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Cowboy Roundup  home


Horses made travel easier and faster when getting from A to Z in Arizona, back before the days of planes, trains, and automobiles. Some people even had fun in the process.  But what do you know about a horse's needs? Today, you might even find a "Bed and Breakfast" that caters to the horse, as well as its rider.

A blacksmith, horseshoe master or "farrier' was usually known as a person of strength and expertise, especially when a horse's best interests were concerned.

Sometimes a horse reluctantly took to man and saddle. And how many overloaded backpacks would you want to tote across the hot desert, day after day, after day, after day?

Horses probably never have taken to the task of being "beasts of burden." That is where the mule became useful, if not appreciated fully. And the cowboy thought his days were tough!

A siesta may be part of a man's daily routine, but even a horse knows when it's time to travel or chow down.
Arizona ranching continues to feed many in the meat eater crowd amongst us.  And dude ranches provide entertainment and relaxation for the city slicker who yearns for fresh air and open spaces.

Yes, a horse was and still is a partner for fun, excitement, and a nice quiet ride off into the sunset.

The following article might have been "must reading" prior to any ride in a stage coach in years past.  Our short ride in 1995 gave us a taste of what it would be like on a longer journey!

Riding In A Stage Coach
Advice from George Frederick Ruxton: 1847

An American stage coach has often been described: it is a huge lumbering affair with leather springs, and it creaks and groans over the corduroy roads and unmacadamized causeways, thumping, bumping, and dislocating the limbs of its "insides," whose smothered shrieks and exclamations of despair often cause the woodsman to pause from his work, and, leaning upon his axe, listen with astonishment to the din which proceeds from its convulsed interior.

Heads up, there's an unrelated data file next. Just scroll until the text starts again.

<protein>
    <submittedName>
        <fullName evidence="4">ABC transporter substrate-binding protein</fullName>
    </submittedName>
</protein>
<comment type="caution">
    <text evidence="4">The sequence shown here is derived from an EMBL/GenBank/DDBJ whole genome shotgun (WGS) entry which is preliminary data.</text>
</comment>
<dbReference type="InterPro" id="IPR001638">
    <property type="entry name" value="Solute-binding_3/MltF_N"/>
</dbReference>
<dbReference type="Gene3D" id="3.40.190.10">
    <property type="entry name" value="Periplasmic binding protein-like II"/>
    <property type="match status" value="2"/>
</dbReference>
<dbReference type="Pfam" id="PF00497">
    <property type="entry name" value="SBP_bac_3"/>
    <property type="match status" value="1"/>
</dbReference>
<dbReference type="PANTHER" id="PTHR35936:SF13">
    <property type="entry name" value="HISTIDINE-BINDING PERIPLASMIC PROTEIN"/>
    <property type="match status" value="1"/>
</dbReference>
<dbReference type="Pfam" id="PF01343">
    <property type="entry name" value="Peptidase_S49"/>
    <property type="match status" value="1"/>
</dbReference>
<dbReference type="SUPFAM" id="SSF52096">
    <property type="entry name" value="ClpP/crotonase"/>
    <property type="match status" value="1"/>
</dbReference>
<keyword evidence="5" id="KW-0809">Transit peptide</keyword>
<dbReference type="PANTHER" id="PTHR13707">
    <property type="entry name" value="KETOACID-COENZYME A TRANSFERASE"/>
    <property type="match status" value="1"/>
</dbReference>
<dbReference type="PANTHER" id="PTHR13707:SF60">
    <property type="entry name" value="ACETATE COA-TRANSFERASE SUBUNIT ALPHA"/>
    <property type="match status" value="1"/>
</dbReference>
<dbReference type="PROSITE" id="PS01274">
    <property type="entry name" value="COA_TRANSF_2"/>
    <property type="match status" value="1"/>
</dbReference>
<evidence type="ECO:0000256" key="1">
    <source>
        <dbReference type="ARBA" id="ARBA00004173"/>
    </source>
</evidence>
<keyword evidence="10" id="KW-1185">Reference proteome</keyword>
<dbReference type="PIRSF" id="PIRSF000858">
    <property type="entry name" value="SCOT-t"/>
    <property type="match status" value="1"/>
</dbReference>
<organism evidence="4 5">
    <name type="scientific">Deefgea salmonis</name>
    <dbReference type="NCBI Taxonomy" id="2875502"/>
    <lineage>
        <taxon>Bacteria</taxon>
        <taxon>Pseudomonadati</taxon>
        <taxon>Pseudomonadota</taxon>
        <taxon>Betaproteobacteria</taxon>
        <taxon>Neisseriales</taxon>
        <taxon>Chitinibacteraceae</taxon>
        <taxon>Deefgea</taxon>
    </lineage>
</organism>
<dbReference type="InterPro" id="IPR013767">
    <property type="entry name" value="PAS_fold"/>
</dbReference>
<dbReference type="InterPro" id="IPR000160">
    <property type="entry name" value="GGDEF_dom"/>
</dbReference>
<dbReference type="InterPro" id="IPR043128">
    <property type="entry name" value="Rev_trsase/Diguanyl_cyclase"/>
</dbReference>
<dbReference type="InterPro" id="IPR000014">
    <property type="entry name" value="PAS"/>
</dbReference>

The coach contains three seats, each of which accommodates three passengers; those on the centre, and the three with their backs to the horses, face each other, and, from the confined space, the arrangement and mutual convenience of leg-placing not infrequently leads to fierce outbreaks of ire. A fat old lady got into the coach at Peoria, whose uncompromising rotundity and snappishness of temper, combined with a most unaccommodating pair of "limbs" (legs, on this side the Atlantic), rendered her the most undesirable vis-a-vis a traveler could possibly be inflicted with. The victim happened to be an exceedingly mild Hoosier, whose modest bashfulness prevented his remonstrating against the injustice of the proceeding: but, after unmitigated sufferings for fifty miles, borne with Christian resignation, he disappeared from the scene of his martyrdom, and his place was occupied by a hard-featured New Yorker, the captain of one of the Lake steamboats, whose sternness of feature and apparent determination of purpose assured us that he had been warned of the purgatory in store for him, and was resolved to grapple gallantly with the difficulty. As he took his seat, and bent his head to the right and left over his knees, looking, as it were, for some place to bestow his legs, an ominous silence prevailed in the rocking coach, and we all anxiously awaited the result of the attack which this bold man was evidently meditating; the speculations being as to whether the assault would be made in the shape of a mild rebuke, or a softly-spoken remonstrance and request for a change of posture.